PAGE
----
Strausbaugh: At our staff meetings at the beginning of the school year we usually have a series of three to four days of training before school starts. One day was specific to emergency procedures and drills. We go over that information and when we’re doing the actual practice drills this current school year, we’re actually making our teachers and pull stations throughout the building to they get used to what it feels like, that you have to pull hard, you don’t have to worry about thinking you’re going to break something. At this point we’ve only done one practice lockdown drill. We had a couple of teachers that thought they were going to break it so they didn’t pull it. We’re documenting all of that, and then we always do debriefing. We have different forms we fill out after every drill we do to kind of identify someone left a door open, or if a light was turned on. We document all that information. If there was a teacher that wasn’t able to pull their station we document that piece so the next time we practice again we can identify those and talk about it as a staff and make sure they have another chance to practice. Our staff does an excellent job with keeping kids calm. We have different things within each of the rooms so the teachers if they’re going to be in there for 15 or 20 minutes, they have books to read with the kids or things to keep the children occupied so they’re not worried about it. They do a good job of focusing on the kids in that situation.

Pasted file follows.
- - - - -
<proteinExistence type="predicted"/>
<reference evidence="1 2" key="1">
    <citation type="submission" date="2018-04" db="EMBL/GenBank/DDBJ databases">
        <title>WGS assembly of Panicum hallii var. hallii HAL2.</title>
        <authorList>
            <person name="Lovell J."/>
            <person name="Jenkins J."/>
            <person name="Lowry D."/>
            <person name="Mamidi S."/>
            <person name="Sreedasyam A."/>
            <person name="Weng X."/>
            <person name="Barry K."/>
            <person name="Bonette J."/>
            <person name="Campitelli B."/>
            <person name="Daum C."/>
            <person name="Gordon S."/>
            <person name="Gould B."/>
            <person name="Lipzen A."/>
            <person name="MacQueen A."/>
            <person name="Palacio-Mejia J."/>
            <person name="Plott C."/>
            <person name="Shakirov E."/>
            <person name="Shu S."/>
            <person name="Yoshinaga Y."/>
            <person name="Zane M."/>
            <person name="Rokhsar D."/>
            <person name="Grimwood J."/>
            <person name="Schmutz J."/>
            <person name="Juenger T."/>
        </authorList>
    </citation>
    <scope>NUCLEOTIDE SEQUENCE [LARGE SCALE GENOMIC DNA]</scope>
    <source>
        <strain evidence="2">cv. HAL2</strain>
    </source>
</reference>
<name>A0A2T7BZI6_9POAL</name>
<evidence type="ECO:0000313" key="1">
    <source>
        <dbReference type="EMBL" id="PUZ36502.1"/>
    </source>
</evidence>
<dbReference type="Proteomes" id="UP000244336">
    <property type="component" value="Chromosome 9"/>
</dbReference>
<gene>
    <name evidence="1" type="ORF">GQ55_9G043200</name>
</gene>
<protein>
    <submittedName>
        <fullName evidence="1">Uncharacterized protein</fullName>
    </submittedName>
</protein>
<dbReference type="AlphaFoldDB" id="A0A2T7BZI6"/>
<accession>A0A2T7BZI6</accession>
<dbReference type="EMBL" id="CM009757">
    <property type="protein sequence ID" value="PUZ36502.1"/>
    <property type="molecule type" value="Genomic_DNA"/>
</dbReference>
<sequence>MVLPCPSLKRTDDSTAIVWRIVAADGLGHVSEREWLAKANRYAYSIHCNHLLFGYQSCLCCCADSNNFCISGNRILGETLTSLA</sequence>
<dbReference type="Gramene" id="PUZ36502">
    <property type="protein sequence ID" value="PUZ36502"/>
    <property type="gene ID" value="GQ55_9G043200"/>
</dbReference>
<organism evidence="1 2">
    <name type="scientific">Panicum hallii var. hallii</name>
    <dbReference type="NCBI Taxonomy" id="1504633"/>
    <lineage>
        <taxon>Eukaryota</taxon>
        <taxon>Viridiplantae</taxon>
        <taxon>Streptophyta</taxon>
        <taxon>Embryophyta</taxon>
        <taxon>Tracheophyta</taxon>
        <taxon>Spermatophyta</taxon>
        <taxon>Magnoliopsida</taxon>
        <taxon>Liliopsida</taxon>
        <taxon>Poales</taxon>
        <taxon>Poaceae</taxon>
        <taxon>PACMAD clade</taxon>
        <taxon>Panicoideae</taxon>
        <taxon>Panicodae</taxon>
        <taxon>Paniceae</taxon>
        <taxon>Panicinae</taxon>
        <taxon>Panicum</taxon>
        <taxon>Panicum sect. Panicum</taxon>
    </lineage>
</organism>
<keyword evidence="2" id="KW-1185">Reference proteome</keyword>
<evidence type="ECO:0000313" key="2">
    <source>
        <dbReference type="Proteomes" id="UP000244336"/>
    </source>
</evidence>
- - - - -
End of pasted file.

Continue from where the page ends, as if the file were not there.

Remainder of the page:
Do you have any signage up in or around the school or do you let the cameras do the talking?

Strausbaugh: We have the cameras and we do a lot of communication with our parents. We have our parent volunteers within the school, which is extremely high, and our parents talk. They’re seeing the cameras but there’s also a lot of back and forth about the system in place. We haven’t really done a marketing campaign to kind of get it out. When we have our end-of-the-year or back-to-school meetings, we kind of highlight where we’re at. But that’s really the extent of it.

What about other types of issues in and around the campus; do you have vandalism or theft or thing like that?